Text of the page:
MT: Oh, I love that. Thank you for sharing that. I really appreciate that. You’re saying you’re not alone, and we’re going to all do this together.
MG: Yeah, exactly.
MT: That’s wonderful.
MG: That’s the only way we’re going to make it through.
MT: I love that. Thank you. How can people get in touch with you, Meghan?
MG: So you can visit my website, www.meghangodorov.com. Or I welcome you to connect with me on Twitter and LinkedIn. Twitter is just simply my name, so if you get that right you’ll find me. If not, again, I would love to hear from you. There’s a contact form on my website, but really to get the information that you need and to be connected to resources, social media is the best. If you wanted to learn more about how I work with clients or how I work with individuals to help them find their successes, I offer free half hour consultation sessions so that we can get to know each other. So I’m more than happy to do that with folks, especially if they’re trying to think about negotiation. I talk it out with people all the time, and it’s very fun for me. It really helps you feel more confident in moving forward.
MT: I love that. Thank you so, so much, Meghan. If anybody has any questions, I hope they take advantage of your generous offer to chat with people.
MG: Yes, of course. I love that. I know we were just talking before we started the call about books on negotiation. Do you want to share your list too, and I’ll share mine?
MT: Yeah. So as I was trying to research how to negotiate for the conference, because I really felt like I should be more up on this, I found four books. Two of which I think you like. So I’m going to start with those. Women Don’t Ask by Linda Babcock. I think that was one of my favorites, and that actually has some non-profit negotiation examples in it. Ask For It, also by Linda Babcock. Sunny Bates, How To Earn What You’re Worth, and Jim Camp’s Start With No. I haven’t finished them all yet, but I have to say that I really did like the Babcock ones the best. How about you? What did you like? Which ones do you like?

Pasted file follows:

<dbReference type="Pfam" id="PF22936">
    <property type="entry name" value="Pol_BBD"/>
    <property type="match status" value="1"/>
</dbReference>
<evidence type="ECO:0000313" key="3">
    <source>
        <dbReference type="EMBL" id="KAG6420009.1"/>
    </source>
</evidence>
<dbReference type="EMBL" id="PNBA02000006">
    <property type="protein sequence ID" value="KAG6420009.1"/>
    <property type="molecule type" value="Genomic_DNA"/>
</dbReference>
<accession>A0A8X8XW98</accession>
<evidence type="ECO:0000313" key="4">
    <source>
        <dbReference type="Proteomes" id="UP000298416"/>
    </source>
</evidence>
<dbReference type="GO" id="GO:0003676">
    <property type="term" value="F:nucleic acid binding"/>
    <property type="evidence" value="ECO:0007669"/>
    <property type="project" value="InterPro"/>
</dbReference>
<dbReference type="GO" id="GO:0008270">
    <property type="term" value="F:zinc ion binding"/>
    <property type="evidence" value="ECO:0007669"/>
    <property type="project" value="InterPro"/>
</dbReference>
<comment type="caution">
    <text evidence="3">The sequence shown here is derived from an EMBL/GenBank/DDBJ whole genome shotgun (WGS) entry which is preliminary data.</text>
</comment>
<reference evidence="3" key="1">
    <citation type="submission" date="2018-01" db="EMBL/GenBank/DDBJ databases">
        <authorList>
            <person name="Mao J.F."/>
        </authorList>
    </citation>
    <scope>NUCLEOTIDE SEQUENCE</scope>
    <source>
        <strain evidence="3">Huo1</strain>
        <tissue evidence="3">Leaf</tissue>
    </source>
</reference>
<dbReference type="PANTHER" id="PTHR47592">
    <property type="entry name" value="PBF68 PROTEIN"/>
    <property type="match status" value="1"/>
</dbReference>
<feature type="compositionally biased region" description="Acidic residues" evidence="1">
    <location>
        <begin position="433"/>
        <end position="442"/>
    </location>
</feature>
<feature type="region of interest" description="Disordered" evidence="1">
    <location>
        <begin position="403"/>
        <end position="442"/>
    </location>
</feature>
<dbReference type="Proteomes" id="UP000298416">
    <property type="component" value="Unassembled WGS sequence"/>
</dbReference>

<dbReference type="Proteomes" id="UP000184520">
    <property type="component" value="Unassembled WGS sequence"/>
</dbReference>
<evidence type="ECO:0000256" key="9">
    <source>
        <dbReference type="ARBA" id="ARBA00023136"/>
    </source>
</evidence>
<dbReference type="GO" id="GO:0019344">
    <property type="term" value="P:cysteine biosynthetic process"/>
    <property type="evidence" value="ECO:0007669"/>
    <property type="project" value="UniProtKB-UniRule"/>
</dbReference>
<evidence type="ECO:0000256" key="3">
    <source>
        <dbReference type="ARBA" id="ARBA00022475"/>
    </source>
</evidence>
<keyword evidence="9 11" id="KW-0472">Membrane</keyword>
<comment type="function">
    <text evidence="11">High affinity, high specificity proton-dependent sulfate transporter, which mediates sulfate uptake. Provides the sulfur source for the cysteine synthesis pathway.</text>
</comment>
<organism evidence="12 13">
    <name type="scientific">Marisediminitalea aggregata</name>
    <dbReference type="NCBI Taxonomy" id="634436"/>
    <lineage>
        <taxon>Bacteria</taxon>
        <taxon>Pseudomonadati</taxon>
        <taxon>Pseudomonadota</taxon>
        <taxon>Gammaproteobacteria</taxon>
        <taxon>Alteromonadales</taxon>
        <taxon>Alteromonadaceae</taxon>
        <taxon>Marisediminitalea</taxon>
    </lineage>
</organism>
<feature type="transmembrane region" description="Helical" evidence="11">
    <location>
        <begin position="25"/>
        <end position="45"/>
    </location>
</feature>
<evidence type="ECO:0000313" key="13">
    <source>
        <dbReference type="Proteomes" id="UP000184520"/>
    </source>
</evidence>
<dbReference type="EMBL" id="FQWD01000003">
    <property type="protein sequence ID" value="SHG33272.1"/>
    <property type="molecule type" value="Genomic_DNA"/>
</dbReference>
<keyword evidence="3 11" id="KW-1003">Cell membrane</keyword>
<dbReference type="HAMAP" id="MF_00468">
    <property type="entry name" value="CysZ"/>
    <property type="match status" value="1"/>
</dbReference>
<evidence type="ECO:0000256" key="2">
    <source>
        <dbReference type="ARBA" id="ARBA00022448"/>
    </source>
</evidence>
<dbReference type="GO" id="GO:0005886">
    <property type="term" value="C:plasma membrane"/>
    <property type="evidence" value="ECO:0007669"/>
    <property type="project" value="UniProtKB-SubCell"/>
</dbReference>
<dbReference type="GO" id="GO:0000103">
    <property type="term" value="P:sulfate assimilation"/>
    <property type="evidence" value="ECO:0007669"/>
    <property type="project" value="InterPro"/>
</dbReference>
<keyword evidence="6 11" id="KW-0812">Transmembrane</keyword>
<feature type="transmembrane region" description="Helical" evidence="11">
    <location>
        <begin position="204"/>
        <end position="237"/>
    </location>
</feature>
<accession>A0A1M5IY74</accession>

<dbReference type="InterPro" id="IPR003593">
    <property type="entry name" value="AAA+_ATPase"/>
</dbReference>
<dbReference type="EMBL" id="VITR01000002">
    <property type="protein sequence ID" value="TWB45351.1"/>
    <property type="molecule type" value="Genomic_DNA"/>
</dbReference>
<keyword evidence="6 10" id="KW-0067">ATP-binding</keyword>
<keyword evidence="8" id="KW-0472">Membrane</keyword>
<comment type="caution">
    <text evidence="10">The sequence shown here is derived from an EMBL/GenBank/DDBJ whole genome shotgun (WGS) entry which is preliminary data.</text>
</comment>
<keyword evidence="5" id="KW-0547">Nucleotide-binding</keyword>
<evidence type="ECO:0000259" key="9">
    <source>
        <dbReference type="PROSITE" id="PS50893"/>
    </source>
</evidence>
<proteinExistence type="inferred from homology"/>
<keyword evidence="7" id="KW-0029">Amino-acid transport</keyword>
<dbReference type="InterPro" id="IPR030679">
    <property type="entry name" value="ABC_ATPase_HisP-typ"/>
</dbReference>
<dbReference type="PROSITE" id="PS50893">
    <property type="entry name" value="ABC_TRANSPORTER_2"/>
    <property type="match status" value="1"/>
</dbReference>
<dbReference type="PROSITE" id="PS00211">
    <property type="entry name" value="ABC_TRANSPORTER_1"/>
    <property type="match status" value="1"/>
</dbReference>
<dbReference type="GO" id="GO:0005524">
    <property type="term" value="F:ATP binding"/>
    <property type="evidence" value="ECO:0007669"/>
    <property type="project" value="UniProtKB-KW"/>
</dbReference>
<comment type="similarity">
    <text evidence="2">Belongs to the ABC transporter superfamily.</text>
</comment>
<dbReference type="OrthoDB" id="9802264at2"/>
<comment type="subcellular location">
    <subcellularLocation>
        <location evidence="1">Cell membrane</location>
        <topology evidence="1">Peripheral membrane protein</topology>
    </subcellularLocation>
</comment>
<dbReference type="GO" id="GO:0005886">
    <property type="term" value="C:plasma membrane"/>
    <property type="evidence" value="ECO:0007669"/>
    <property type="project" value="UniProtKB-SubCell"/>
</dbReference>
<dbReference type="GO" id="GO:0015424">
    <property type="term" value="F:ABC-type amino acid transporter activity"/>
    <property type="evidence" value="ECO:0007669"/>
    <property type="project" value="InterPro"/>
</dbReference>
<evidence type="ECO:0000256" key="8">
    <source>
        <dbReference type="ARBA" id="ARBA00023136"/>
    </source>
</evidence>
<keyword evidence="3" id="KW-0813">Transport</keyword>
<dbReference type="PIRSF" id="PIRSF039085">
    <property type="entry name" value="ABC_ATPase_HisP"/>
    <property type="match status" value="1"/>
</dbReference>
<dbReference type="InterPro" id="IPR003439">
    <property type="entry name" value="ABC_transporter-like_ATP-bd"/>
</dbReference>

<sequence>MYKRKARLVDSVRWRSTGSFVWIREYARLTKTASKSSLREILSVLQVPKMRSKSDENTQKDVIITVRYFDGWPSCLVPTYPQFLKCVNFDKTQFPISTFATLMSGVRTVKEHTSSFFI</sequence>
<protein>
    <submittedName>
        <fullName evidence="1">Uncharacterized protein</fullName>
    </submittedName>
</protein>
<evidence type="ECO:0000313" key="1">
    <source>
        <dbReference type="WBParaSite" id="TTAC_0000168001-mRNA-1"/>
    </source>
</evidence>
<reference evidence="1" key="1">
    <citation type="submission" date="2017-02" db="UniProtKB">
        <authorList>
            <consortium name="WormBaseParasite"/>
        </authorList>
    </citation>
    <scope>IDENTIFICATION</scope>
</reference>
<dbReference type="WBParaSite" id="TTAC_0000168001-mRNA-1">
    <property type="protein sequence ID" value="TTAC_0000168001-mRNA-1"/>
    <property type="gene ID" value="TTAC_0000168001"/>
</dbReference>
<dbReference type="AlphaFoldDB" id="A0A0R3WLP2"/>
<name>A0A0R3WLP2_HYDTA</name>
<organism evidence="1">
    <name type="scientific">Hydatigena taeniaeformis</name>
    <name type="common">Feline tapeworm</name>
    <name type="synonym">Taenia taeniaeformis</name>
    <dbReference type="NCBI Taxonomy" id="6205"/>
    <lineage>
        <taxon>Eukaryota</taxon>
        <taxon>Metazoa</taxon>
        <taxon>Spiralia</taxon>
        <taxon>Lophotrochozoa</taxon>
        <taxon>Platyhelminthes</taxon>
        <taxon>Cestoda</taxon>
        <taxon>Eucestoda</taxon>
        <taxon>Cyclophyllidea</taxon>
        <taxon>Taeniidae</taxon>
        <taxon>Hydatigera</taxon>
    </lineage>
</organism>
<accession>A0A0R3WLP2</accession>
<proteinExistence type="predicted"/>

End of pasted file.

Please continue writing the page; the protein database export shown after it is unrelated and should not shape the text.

MG: Yeah. So there are four that I would recommend. There’s one called The Confidence Code. So this is really just again around that empowerment component, but I think all that they suggest can lead to better conversations around negotiation. That book is by Katty Kay. Then Getting To Yes is really fabulous, by Roger Fisher. It’s really just how do you negotiate in general, but he talks about salary negotiations as well. Brag: The Art of Tooting Your Horn Without Blowing It. Again, this is something that really empowers women successfully, but I think applies to men as well. But I think her main audience is women. But it’s really about, like, okay, so how do I talk about myself and how do I showcase to people that I have really great skills? Then the last one is Negotiating at Work, and I think that’s particularly relevant to what we’ve been talking about in this call, just about asking for a raise, asking for a promotion, navigating the relationships with our supervisors. So those are the four that I would suggest, and that last book is by Deborah Kolb.
MT: Excellent, and who wrote Brag?
MG: Brag was by Peggy Klaus.
MT: Peggy Klaus, thank you. Wonderful. Well, thank you so much. Again, this has been a wonderful experience listening to you. I really feel more confident that I can negotiate after this conversation. So thank you so much.
MG: Oh, of course. Thank you for having me. I really appreciate being able to chat about this. It’s one of those things that I feel really passionate about.